Shares of Global-E Online (GLBE 5.07%) have been hammered since September, falling about 60% since then. Global-E helps small and medium-sized businesses (SMBs) expand internationally by assisting them with the barriers that come with international e-commerce, and the company experienced amazing growth in its most recent quarter. However, shares have not fared as well as the business' financials might let on.
Global-E reached a peak of $80 per share in September after rising rapidly from its IPO in May 2021, but sits at $34.91 per share at the time of this writing. Global-E is seeing rapid growth and impressive adoption from its existing customers, but is this enough to push the company back up to its all-time highs by the end of 2022? Let's find out.
The cause of the fall
Global-E has been caught in the middle of the tech sell-off that has taken place over the past few months. The tech-heavy Nasdaq index has fallen almost 18% from its highs, and many other high-growth companies have fallen more than that. This broad swath of stocks has been falling in large part because of the Federal Reserve's plans to increase interest rates to combat inflation in the U.S.
Global-E's valuation was also extremely high at the beginning of its drop. In September, the stock was valued at 50 times sales -- an astronomically high price even for a service provider for e-commerce companies. Riskified (RSKD 5.22%), another e-commerce service provider, traded at just 24 times sales in September. Now, it trades at 19 times sales, which is still high compared to Riskified's current level of five and could fall even more over the coming months. The company earned this high valuation because shares jumped over 160% in less than six months after its IPO.
While inflation concerns hit the growth-oriented tech sector hard, it has hurt Global-E stock especially hard. Because the company operates in the e-commerce space and the price of goods its customers sell are being raised in line with inflation, some investors worry that Global-E will see slower growth as interest rates rise and e-commerce activity potentially falls. This could also affect the company's gross margins in a negative way. Global-E makes money on the back of its customers' sales growth, so if it's customers make less money but use Global-E's services the same amount, Global-E will receive less revenue for a similar amount of services provided. This has yet to take place, however. Global-E's gross margins improved from 30.7% in third-quarter 2020 to 38.6% in Q3 2021.
Why I love Global-E
Despite concerns about the short-term prospects of Global-E, the long-term future for the company is bright. It has become a need-to-have product for businesses of all sizes to expand internationally -- which can be a difficult endeavor when a business is trying to do so independently. When expanding internationally, there are lots of barriers and points of friction between a U.S.-based business and an international customer.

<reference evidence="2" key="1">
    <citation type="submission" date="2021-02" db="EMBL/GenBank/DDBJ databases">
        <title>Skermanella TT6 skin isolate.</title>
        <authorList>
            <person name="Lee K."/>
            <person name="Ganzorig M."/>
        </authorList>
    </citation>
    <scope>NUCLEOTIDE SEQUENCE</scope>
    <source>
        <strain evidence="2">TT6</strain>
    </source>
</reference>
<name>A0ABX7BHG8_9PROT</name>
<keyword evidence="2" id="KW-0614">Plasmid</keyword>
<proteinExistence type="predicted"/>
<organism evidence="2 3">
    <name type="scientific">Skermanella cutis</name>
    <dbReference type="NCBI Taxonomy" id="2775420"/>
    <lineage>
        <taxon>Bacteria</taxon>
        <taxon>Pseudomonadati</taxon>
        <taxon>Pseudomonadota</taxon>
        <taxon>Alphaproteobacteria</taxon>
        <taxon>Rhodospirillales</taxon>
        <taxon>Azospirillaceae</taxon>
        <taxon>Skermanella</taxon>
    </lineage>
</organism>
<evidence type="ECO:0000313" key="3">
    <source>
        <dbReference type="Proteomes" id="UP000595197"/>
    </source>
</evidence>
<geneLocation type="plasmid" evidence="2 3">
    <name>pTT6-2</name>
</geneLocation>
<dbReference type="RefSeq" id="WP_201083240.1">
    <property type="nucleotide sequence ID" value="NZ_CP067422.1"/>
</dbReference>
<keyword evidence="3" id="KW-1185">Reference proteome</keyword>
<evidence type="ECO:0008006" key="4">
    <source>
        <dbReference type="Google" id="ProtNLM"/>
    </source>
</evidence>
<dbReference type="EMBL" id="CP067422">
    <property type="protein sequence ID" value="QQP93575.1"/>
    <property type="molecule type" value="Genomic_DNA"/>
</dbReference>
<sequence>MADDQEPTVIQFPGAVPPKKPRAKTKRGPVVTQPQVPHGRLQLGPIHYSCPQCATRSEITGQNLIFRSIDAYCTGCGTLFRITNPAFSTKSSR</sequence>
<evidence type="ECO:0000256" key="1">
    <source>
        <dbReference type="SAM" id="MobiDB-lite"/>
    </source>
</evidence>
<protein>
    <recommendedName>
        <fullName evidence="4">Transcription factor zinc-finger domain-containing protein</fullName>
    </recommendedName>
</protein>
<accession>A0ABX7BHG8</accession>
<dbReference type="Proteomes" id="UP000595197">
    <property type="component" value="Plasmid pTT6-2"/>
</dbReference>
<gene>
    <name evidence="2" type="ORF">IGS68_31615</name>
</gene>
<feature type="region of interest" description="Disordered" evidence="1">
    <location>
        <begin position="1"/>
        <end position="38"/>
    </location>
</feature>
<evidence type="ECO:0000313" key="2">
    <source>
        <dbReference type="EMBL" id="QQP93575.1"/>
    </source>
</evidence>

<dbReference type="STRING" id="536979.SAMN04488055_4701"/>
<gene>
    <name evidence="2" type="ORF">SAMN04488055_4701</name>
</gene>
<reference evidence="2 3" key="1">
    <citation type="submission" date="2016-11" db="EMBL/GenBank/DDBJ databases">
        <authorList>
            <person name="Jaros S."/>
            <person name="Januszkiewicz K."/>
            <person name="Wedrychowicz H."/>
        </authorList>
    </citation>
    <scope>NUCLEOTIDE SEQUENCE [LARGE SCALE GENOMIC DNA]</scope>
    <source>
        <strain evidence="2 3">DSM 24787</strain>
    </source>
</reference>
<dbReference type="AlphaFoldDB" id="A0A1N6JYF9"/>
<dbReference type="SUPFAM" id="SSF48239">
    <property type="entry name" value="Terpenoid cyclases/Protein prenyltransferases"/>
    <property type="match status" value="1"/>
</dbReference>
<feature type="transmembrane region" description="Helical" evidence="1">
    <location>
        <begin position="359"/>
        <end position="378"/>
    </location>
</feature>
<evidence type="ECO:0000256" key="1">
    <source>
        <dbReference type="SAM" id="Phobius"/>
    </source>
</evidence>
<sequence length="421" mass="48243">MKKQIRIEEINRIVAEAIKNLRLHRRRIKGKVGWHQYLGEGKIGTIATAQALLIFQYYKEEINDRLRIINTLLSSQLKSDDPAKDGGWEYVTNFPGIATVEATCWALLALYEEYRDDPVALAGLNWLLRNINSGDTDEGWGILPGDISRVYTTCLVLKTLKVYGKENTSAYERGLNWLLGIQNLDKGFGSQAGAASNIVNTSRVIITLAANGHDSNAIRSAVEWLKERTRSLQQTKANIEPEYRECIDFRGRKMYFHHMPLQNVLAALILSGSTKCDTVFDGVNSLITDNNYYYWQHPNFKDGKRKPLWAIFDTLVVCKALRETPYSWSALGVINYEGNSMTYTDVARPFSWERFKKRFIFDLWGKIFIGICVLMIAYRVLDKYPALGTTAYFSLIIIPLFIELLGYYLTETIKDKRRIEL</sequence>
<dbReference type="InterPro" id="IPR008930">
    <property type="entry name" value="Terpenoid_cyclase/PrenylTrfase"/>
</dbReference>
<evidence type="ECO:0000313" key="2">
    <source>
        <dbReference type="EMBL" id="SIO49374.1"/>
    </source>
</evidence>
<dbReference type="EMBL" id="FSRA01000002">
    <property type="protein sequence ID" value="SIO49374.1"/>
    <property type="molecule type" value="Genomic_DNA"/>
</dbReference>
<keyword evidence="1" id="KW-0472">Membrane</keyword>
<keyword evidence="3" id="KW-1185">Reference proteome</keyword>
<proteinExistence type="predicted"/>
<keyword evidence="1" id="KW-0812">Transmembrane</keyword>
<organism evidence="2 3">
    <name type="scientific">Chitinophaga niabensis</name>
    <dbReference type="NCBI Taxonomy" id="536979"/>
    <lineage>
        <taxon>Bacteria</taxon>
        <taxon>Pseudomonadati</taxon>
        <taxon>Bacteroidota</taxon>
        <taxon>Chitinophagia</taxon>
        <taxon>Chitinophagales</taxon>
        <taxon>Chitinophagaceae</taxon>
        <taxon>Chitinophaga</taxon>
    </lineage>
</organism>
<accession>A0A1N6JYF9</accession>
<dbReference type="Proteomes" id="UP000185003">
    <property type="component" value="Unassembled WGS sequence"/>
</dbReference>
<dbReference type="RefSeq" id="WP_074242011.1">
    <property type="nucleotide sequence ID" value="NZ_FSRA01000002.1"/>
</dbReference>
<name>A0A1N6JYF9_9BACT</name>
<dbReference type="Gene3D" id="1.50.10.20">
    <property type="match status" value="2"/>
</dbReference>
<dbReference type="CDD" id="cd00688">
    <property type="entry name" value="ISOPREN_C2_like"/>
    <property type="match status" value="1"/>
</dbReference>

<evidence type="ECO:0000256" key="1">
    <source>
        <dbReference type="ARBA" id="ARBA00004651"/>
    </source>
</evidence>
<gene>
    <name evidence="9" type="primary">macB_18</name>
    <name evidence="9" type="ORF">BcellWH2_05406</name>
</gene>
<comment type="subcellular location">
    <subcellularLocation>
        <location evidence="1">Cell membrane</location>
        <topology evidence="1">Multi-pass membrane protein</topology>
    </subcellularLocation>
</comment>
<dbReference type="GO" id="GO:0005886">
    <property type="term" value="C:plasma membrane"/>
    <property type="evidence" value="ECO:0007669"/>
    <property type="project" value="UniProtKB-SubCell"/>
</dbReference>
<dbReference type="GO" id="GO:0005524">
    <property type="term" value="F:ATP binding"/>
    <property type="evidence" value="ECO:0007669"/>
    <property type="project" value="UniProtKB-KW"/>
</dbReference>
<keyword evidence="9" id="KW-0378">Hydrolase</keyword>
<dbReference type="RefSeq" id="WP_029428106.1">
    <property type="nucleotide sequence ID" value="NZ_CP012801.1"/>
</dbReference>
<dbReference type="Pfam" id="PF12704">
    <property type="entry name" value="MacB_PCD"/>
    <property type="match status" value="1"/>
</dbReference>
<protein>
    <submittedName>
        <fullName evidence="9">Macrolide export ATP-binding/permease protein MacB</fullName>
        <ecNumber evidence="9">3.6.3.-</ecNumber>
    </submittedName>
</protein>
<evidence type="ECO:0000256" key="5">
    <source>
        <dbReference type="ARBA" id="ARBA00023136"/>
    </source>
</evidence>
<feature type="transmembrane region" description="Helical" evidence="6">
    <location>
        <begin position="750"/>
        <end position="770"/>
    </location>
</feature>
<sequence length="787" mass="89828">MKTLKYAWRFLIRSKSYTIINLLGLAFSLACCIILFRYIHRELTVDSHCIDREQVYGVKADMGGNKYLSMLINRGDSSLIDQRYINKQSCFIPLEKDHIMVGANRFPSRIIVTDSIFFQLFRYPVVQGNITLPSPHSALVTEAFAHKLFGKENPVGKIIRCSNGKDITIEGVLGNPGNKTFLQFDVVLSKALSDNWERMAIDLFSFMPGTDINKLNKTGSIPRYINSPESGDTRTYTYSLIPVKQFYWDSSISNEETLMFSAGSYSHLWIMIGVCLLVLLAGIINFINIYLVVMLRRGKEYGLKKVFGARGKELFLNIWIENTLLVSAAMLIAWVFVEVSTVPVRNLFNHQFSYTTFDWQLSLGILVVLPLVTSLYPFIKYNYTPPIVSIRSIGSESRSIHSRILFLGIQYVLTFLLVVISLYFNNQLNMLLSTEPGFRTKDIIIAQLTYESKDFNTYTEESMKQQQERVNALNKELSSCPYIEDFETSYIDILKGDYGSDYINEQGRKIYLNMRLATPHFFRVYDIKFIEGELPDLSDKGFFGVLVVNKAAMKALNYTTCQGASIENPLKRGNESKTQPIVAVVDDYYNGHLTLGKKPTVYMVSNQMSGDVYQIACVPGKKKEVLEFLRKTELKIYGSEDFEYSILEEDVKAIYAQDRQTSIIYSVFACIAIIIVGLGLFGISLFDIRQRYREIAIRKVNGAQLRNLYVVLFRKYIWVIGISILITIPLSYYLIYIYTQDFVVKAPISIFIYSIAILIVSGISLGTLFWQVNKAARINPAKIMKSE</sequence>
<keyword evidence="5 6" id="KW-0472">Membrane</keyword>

Global-E helps businesses minimize these frictions with the partnerships and connections it's cultivated with different payment processors, language systems, shipping providers, and currency systems around the world, making it easy for a domestic e-commerce company to sell its products to international customers.
The alternative to using Global-E to resolve these frictions is to develop partnerships, experience, and knowledge in-house -- a process that is long and expensive. This is an especially tough venture for SMBs, which is partly why the company has just 2% customer churn.
Global-E makes money on the e-commerce customers' gross merchandise volume (GMV), so when customers do better, Global-E does better. If the company does a good job helping its customers expand internationally, it will see revenue growth and net retention rate expansion -- both of which have been happening. In Q3 2021, the company reported 77% revenue growth to $59 million, and its net retention rate has consistently topped 140%.
Global-E has also developed a strong relationship with Shopify (SHOP 2.63%). The partnership gives the company a stake in Global-E in exchange for opening up Global-E's services to Shopify merchants. This partnership is incredibly beneficial: Global-E now has access to over 1.7 million SMBs, many of which are looking to expand abroad.
In Q3 2021, the company lost $28 million, but it was free cash flow positive for the period. Global-E generated $5 million in free cash flow over the same period. Combining this with the fact that the company has over $391 million in cash and no long-term debt, its loss should not be a huge concern for investors while it's in this stage of growth.
Will Global-E reach $80?
With shares 60% off their all-time highs, the company would have to jump a staggering 147% to reach $80 per share. Considering the average annual return of the broader stock market is roughly 9%, the idea of Global-E growing 150% is unlikely given the headwinds it faces in 2022.
However, if investors have a time horizon of more than one year, the likelihood of reaching and even surpassing those all-time highs looks much better. Because of the company's strong product and sticky customer base, I think it is more than reasonable to assume that shares could reach and likely surpass their highs over the next five years. Long-term investors might want to consider buying shares at these lower prices.